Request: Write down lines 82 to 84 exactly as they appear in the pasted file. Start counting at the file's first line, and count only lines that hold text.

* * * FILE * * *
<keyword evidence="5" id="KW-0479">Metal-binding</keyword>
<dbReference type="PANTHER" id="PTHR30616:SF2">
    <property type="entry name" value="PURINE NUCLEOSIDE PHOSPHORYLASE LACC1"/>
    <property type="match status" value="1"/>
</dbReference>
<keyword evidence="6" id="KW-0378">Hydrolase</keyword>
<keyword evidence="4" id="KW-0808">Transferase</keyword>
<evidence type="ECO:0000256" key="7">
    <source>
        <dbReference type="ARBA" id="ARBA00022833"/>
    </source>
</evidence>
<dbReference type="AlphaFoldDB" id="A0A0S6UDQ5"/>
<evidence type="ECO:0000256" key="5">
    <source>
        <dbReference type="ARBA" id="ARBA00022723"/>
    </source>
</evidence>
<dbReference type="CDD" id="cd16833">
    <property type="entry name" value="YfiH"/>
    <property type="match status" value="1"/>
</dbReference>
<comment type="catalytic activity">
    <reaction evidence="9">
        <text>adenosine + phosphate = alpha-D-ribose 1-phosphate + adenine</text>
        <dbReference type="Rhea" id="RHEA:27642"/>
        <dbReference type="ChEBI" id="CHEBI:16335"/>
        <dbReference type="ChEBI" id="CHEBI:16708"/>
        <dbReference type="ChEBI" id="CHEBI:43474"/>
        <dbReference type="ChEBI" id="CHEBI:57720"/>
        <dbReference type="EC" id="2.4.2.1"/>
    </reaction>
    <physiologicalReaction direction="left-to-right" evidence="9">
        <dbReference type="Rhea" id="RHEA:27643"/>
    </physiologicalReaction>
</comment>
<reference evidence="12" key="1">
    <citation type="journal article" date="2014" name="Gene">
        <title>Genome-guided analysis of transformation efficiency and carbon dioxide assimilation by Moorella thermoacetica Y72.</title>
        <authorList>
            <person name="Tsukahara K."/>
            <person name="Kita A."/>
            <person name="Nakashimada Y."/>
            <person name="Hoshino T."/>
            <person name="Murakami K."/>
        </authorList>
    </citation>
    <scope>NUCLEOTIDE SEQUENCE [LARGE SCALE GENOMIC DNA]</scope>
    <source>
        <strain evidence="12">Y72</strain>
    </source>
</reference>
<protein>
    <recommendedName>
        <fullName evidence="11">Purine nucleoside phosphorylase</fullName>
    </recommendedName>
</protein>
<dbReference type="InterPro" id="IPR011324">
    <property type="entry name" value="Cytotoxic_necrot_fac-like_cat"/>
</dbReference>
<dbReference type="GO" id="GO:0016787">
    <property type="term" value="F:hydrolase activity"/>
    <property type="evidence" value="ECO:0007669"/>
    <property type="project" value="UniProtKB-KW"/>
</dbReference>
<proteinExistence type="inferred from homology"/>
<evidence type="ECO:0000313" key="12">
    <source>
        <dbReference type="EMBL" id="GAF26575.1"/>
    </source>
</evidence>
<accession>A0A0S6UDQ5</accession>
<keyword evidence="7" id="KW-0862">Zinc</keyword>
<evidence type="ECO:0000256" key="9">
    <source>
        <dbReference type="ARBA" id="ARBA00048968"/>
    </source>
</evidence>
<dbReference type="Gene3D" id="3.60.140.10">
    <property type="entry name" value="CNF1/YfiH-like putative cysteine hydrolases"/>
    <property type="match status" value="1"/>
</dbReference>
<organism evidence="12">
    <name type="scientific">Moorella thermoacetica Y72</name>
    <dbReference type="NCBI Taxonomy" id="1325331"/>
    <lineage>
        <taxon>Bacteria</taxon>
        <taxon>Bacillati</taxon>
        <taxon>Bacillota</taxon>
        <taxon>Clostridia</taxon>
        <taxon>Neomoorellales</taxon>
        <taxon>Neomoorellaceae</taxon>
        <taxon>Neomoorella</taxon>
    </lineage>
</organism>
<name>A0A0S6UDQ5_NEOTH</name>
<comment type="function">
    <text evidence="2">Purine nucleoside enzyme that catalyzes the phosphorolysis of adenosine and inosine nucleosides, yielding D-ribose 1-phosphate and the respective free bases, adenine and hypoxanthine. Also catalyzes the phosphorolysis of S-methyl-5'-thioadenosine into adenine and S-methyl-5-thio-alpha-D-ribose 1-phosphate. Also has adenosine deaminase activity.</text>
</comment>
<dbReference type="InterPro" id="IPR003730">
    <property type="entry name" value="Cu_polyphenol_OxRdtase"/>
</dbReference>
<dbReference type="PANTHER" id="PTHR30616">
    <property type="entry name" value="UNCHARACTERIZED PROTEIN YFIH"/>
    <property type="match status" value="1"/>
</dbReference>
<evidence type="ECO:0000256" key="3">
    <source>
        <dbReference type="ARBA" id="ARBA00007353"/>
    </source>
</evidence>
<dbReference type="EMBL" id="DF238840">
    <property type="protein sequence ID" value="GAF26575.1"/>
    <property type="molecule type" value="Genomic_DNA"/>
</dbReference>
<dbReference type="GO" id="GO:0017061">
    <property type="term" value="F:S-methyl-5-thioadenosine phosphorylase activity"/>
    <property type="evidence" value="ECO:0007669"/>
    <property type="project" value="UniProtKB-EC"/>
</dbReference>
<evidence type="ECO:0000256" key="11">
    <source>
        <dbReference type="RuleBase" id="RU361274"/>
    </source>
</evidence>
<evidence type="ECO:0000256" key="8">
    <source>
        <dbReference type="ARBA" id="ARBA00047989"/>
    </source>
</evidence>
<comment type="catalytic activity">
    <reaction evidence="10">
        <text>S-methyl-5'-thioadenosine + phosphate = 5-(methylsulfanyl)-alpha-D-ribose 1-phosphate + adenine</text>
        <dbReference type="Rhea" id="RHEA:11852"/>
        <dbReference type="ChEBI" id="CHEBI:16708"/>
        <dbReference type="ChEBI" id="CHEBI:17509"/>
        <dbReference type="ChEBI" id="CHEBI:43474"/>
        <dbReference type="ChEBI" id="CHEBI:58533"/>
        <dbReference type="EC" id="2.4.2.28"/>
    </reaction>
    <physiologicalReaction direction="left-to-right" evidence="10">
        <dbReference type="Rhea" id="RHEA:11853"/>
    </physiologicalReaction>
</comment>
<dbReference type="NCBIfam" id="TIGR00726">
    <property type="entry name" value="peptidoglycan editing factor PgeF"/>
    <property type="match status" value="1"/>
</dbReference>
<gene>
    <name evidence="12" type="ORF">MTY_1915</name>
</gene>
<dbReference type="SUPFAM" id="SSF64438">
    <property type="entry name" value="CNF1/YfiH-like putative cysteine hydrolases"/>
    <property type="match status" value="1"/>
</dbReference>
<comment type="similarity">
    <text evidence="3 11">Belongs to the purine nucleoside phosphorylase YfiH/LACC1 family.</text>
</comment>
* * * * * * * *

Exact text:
</dbReference>
<organism evidence="12">
    <name type="scientific">Moorella thermoacetica Y72</name>